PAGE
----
Machine Learning Seminar
- Newell-Simon Hall
- GIL SHAMIR
- Google, Inc.
Novel Sparsity Inducing Minimum Description Length Regularization for Online Learning
Classical online learning techniques enforce a prior distribution on the objective to be optimized in order to induce model sparsity. Such prior distributions are chosen with mathematical convenience in mind, but not necessarily for being the best priors. The Minimum Description Length (MDL) principle is usually used with two pass strategies, one for feature selection, and a second one for optimization with the selected features.
An approach inspired by the Minimum Description Length principle is proposed for adaptively selecting and regularizing features during online learning based on their usefulness in improving the objective. The approach eliminates noisy or useless features from the optimization process, leading to improved loss. By utilizing the MDL principle, this approach enables an optimizer to reduce the problem dimensionality to the subspace of the feature space for which the smallest loss is obtained. The approach can be tuned for trading off between model sparsity and accuracy. Empirical results on large scale practical real-world systems demonstrate how it improves such tradeoffs. Huge model size reductions can be achieved with no loss in performance relative to standard techniques, while moderate loss improvements (which can translate to large regret improvements) are achieved with moderate size reductions. The results also demonstrate that overfitting is mitigated by this approach. Analysis shows that the approach can achieve the loss of optimizing with the best feature subset.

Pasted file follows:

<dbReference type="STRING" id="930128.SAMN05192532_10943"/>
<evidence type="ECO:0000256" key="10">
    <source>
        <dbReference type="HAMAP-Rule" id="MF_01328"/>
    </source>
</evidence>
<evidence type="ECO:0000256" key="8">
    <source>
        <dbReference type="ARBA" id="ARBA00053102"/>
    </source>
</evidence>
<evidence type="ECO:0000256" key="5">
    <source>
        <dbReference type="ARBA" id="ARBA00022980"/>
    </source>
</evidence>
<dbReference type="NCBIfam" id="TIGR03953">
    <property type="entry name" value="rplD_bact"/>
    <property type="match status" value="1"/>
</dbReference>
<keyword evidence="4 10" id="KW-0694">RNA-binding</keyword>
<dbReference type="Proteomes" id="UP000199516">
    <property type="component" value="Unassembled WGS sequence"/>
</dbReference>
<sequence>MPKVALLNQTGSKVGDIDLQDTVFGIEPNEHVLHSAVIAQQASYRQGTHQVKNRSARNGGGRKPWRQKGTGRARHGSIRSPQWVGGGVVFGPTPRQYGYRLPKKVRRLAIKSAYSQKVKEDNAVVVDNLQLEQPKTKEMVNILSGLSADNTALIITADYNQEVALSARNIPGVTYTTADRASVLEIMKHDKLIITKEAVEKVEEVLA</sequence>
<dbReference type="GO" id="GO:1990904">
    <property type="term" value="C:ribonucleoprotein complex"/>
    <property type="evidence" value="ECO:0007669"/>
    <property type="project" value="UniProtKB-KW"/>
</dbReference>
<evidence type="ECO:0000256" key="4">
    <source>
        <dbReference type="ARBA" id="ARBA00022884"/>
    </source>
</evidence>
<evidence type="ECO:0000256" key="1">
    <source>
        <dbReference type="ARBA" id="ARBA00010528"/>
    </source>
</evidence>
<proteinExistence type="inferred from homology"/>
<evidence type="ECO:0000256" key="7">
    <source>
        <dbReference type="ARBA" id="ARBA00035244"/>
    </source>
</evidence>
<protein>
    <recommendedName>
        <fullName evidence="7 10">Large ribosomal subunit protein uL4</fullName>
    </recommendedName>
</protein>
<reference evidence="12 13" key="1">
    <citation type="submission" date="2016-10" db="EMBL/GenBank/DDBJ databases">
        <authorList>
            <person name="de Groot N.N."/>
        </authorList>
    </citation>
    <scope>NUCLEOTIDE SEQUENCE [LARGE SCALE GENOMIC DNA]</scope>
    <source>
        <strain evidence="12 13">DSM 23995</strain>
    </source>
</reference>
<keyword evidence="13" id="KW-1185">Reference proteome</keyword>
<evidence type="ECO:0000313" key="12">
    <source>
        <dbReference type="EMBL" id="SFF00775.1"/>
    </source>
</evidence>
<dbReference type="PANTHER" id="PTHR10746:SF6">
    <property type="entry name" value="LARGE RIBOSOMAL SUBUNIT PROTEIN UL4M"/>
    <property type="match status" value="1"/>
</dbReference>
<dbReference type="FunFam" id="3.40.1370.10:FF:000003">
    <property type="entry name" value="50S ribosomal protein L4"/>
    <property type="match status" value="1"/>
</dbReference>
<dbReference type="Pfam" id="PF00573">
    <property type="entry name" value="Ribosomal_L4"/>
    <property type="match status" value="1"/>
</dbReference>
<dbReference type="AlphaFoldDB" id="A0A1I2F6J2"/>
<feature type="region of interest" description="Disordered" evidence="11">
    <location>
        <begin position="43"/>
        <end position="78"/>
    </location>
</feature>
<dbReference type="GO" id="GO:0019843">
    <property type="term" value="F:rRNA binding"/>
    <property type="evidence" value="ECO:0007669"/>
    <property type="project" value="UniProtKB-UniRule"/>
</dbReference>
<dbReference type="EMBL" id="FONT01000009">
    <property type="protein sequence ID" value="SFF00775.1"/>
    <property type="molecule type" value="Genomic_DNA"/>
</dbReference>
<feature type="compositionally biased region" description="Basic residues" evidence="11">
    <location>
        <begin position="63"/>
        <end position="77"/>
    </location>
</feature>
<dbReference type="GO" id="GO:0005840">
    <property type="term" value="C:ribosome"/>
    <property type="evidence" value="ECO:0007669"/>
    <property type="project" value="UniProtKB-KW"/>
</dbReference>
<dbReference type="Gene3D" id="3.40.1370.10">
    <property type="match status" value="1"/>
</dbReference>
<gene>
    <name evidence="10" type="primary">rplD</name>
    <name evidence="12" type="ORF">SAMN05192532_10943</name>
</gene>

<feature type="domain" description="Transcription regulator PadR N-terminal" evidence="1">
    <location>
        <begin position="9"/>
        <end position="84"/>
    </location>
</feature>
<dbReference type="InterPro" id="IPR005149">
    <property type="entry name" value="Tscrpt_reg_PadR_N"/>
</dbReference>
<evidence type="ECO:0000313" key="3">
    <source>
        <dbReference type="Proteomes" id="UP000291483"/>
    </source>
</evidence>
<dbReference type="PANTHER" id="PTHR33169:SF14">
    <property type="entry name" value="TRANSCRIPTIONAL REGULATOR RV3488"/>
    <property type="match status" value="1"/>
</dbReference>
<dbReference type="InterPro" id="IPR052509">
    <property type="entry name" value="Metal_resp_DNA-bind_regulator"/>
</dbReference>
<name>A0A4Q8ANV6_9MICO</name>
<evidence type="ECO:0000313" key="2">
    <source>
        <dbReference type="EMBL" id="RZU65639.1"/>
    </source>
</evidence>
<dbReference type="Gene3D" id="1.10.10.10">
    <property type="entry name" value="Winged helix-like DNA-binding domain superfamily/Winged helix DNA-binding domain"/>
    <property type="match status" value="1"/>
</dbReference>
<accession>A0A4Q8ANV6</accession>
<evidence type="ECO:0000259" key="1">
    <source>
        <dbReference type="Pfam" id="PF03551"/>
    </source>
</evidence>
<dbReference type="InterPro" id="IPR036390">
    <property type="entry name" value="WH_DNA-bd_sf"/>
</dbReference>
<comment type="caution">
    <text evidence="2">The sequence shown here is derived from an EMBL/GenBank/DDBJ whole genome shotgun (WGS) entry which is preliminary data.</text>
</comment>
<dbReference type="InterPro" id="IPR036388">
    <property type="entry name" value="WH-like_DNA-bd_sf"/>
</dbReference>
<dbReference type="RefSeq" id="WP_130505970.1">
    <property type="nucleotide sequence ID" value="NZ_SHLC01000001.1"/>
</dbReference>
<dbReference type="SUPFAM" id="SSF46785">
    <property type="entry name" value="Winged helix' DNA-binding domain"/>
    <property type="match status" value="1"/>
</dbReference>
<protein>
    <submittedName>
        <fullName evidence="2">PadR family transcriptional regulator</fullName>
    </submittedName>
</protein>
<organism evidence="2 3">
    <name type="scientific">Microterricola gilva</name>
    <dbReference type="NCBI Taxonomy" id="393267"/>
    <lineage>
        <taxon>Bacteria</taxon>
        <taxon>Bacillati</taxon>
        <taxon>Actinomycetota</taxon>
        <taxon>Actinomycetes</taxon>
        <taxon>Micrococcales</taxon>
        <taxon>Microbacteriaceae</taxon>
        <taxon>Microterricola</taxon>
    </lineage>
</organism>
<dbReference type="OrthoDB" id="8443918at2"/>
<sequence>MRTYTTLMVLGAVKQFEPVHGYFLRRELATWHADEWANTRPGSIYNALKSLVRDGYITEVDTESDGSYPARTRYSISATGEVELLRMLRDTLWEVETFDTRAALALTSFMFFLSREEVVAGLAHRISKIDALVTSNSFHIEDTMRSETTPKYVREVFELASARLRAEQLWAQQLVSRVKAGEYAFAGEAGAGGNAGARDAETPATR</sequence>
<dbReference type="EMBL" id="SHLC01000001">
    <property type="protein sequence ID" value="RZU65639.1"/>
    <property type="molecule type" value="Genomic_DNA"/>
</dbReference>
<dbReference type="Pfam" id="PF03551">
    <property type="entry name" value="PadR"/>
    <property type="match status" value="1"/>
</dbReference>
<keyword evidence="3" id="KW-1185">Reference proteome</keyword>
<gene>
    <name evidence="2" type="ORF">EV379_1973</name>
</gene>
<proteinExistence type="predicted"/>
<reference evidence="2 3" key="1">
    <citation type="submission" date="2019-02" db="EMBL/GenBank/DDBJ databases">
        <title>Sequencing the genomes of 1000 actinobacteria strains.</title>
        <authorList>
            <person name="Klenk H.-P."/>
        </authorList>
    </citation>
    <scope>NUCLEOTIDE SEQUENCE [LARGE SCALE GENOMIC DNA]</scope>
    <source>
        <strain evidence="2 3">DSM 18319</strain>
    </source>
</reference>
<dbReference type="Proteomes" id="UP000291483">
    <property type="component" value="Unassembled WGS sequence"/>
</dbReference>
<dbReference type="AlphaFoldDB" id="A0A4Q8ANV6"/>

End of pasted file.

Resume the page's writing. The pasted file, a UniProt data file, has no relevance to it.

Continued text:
Gil Shamir received the B.Sc. (Cum Laude), and M.Sc. degrees from the Technion, Israel - Institute of Technology, Haifa, Israel in 1990 and 1997, respectively, and the Ph.D. degree from the University of Notre Dame, Notre Dame, IN, U.S.A. in 2000, all in electrical engineering. From 1990 to 1995 he participated in research and development of signal processing and communication systems. From 1995 to 1997 he was with the Electrical Engineering Department at the Technion - Israel Institute of Technology, as a graduate student and teaching assistant. From 1997 to 2000 he was a Ph.D. student and a research assistant in the Electrical Engineering Department at the University of Notre Dame, and then a post-doctoral fellow until 2001. During his tenure at Notre Dame he was a fellow of the Center for Applied Mathematics of the university. Between 2001 and 2008 he was with the Electrical and Computer Engineering Department at the University of Utah, and between 2008 and 2009 with Seagate Research. Since 2009 he has been with Google. His main research interests include information theory, machine learning, coding and communication theory. Dr. Shamir received an NSF CAREER award in 2003.